Times Completes Long Pass... Then Fumbles

Just when it publishes its groundbreaking investigative piece on Administration spying, news that the <i>Times</i> withheld the story for a year gets heads shaking.
The New York Times can't seem to win for losing. It scores its biggest scoop of the year, with its domestic spying revelations, and wins wide praise. At the same time it gets hammered from left, right and even some in the middle for holding the story for a year, and then belatedly timing publication either to the Patriot Act debate and/or an upcoming book -- and being less than transparent about the whole kit and caboodle.

Will Bunch, the Philadelphia Daily News reporter and blogger, said it best today with this simple question: "Is there a word in the English language that means 'stunned' and 'not stunned' at the same time?"

He could have been referring to the "what's next?" element of this, after the Times' bungling of WMDs, the Judith Miller matter and, among other things, the recent Ken Auletta piece about the newspaper's publisher in The New Yorker. What Bunch actually meant was that he had predicted days ago that it would soon emerge that the Times had the spy piece before the November 2004 election and failed to run it, costing John Kerry the presidency. This morning, of course, the Los Angeles Times cited two sources inside the Times confirming that indeed a "debate" about running the piece pre-election did indeed take place.

Also in the truth-is-stranger-than-fiction category we have Matt Drudge wildly alleging within minutes of the story breaking last Friday that it was somehow tied to publication of a book by one of the co-authors, James Risen, next month. Fat chance! The L.A. Times, citing the same inside sources, also confirmed that allegation today, saying it was at least part of the reason the Times finally acted now. The Times still denies this.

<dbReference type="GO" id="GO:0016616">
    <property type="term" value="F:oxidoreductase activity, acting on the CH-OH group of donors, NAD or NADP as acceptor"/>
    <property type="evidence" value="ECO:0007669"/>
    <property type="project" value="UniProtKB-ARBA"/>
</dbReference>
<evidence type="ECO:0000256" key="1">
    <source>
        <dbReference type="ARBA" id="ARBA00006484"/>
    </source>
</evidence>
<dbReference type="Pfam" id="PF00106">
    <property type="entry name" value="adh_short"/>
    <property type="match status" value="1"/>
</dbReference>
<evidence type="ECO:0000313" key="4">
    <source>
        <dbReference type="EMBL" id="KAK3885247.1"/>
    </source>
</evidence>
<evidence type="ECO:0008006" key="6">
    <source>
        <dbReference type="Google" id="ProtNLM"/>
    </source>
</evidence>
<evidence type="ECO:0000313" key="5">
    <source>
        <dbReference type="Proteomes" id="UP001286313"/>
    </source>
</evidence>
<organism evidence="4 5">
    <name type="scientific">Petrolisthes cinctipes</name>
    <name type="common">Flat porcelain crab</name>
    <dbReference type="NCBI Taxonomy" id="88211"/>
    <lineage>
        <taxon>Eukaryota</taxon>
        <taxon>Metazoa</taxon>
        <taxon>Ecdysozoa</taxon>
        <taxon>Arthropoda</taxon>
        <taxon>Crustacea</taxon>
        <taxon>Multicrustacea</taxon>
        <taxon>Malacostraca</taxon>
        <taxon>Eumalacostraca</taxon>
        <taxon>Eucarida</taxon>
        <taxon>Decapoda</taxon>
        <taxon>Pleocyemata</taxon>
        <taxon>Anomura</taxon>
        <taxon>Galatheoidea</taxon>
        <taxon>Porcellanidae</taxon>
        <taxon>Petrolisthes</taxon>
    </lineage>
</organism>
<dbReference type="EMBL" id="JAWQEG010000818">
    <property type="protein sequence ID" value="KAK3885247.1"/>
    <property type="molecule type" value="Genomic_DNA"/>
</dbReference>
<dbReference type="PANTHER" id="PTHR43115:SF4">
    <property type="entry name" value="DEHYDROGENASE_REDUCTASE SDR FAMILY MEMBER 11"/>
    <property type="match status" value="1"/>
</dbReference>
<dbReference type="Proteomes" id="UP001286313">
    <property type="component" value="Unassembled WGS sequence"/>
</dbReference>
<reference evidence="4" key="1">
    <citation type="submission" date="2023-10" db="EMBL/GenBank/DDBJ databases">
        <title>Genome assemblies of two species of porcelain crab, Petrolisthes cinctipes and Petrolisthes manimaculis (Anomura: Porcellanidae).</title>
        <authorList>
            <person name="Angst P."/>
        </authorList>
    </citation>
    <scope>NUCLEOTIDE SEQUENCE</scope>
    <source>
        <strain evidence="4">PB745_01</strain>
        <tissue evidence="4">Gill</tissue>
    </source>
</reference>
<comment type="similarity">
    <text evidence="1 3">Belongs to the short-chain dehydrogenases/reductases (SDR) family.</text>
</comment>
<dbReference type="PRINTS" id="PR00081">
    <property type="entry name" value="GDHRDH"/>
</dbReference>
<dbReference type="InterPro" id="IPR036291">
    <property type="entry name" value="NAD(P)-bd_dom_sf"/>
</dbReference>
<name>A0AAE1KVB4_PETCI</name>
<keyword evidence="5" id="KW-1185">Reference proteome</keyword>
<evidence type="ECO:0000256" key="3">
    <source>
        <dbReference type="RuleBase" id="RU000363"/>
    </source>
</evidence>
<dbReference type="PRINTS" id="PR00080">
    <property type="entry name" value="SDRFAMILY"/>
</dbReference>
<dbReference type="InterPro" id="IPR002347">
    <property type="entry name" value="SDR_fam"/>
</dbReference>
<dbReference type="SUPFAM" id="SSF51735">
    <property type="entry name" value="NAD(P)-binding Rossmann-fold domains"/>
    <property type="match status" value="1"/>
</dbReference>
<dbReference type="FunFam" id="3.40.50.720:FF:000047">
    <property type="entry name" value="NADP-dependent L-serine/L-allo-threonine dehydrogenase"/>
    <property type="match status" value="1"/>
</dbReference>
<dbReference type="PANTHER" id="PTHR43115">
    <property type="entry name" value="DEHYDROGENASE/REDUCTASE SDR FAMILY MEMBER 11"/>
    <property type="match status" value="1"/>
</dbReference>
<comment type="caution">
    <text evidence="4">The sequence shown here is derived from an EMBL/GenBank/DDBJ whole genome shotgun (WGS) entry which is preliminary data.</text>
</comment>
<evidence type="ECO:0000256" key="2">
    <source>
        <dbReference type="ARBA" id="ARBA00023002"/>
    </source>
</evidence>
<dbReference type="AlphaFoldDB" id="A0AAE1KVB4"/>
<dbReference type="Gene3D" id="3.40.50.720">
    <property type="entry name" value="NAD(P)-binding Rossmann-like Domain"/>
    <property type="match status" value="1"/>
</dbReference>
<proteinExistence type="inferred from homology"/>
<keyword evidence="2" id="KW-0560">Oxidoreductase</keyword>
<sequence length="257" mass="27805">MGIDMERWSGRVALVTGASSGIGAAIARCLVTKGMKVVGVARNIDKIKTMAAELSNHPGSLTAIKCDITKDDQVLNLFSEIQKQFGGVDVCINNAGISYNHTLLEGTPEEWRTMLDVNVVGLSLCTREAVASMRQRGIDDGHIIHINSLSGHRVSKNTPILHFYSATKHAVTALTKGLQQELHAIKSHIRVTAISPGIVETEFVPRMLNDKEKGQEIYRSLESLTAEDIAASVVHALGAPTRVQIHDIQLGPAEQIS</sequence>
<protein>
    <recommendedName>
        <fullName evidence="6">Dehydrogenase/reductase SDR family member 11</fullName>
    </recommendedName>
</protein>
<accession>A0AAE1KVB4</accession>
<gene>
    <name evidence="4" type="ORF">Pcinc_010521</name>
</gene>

Adding to the bizarre picture, we have Jonathan Alter of Newsweek, and not someone at the Times, recounting the summoning of the Times' publisher and executive editor to the Oval Office by President Bush on Dec. 6 in a final attempt to forestall the much-delayed but now on-track story. True? The Times has not yet confirmed, but then it has said little overall about the delay-then-publish angle.

On the other hand, even E&P scooped the paper when Judy Miller used her get-out-of-jail card this past autumn.

Meanwhile, the Times threatens to become the story -- instead of the story that it (finally) broke. If so, George Bush, the true Teflon president, wins again.

It all makes the Miller affair seem sane and simple in comparison. The spy story, when published, set off angry editorials, including one in the Times itself, blasting the White House, and even got Democrats, many legal scholars and some Republicans in Congress bent out of shape, a few even mentioning the "IO" words (impeachable offense) -- and yet the newspaper itself was OK with keeping it under wraps for more than a year?

I'm holding off further judgment, awaiting additional commentary from the Times -- possibly, it will have a compelling explanation for all this.

But so far what we've gotten from Executive Editor Bill Keller is mainly this: the paper held off publication because the White House assured senior editors of the Times "that a variety of legal checks had been imposed that satisfied everyone involved that the program raised no legal questions." Asked for more this morning, the Times declined comment and sent word to E&P that no one is doing interviews on this subject.

In the Auletta piece in The New Yorker, Keller admitted that he should have pushed his paper to modify its Judith Miller defense after the Court of Appeals ruled against her. Keller said he never made an attempt because "An object in motion tends to stay in motion." Apparently, in the case of the spy program story, an object at rest tended to remain at rest.

No wonder the Times seems a tad defensive at the moment.
Greg Mitchell is editor of E&P and author of seven books on politics and history.
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